In identifying the next crisis, the focus is on two major issues – currency and debt. We are of the view that EM countries with a huge load of debt can be adversely impacted. Their market access can be disrupted and this can jeopardise their economic activities.

Besides, rollover risks will accelerate when the EM countries require large financing needs, particularly when the maturities are short. The impact will be severe when there is a shift in investors’ sentiment.

Furthermore, risk premium will rise as worries accelerate on the country’s ability or willingness to pay. It will limit their capacity to conduct countercyclical policies, especially during times of financial crisis or unfavourable growth or fiscal shocks.

A shift in global sentiment back to a risk-off environment is on the table as fear picks up. That means there is room for current crises to emerge triggered by debt crisis.

A currency crisis can be defined as a sharp decline of more than 20% of a local currency against the US dollar. There are many reasons for it to happen with unsettling models to predict the timing of currency crises. Thus, we can expect many views on the causes and consequences.

In this case the Exchange Rate Market Pressure Index (ERMPI) was developed with the aim to examine if the EM countries could become vulnerable to and likely lead to a potential currency crisis. Here, the readings from the ERMPI for each local currency vis-à-vis the US dollar is compared against a threshold which is two standard deviations (SDs).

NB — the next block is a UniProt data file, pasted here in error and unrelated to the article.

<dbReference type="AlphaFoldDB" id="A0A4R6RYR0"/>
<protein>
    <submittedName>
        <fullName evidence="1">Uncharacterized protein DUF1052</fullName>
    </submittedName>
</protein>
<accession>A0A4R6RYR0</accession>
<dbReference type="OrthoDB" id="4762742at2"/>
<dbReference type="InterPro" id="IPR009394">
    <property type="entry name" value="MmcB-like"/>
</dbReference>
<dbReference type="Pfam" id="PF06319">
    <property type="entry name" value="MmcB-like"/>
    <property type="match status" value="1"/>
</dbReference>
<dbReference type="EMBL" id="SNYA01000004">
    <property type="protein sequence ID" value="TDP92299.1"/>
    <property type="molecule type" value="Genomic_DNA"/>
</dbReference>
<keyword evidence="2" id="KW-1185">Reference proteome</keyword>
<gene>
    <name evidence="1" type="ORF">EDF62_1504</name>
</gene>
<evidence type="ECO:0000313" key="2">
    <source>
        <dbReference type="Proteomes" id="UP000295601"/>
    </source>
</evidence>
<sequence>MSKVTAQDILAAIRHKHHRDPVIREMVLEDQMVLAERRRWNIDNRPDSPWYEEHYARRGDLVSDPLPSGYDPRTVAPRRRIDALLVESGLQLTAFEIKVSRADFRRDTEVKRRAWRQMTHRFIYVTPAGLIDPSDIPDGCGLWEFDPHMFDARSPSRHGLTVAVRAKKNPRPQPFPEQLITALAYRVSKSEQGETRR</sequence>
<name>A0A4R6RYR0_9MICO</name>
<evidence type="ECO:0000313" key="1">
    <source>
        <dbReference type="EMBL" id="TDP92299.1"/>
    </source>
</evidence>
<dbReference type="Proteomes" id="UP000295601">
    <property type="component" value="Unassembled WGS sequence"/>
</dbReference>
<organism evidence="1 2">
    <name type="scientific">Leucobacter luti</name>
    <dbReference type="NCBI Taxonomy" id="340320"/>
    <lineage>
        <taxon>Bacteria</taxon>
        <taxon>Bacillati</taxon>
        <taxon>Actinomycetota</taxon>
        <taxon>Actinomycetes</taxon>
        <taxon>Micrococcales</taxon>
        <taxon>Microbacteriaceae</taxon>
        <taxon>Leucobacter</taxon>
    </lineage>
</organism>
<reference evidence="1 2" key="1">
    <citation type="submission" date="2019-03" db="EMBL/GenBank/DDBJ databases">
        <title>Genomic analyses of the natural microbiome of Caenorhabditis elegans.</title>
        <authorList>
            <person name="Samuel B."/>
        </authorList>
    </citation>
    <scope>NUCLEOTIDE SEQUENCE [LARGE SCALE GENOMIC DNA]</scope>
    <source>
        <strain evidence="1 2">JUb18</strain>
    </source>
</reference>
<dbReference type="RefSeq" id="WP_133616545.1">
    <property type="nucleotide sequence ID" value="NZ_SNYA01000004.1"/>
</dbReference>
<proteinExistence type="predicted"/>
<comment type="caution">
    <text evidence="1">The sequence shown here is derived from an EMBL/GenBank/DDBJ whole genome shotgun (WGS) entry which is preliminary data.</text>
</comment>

Should the reading of ERMPI breach the second SD, that particular EM’s currency is on “high” risk of heading into a potential currency crisis.

If the reading is between 1 and 2 of the SD, the particular EM country’s currency risk falls into a “moderate” category. And if the reading is less than 1 SD, that EM country’s risk for a currency crisis is low.

Now those EM countries, which have fallen into a “high” risk of potential currency crises are Argentina, Brazil, India, Mexico and the Philippines. Meanwhile, for countries like Malaysia, Thailand and Turkey, they fell into the “medium” risk category. In the meantime, Indonesia, South Africa and Turkey are in the “low” currency risk category.

Debt crises

It is risky to assume that EMs’ financial conditions will continue to remain easy, especially with the differences in interest rate expectations between the US and Europe suggesting the US dollar has become undervalued against the euro and is overdue for a correction. There are also changing financial conditions in EMs. Inflation is poised to turn positive on the whole in EMs although it will continue to fall in some countries.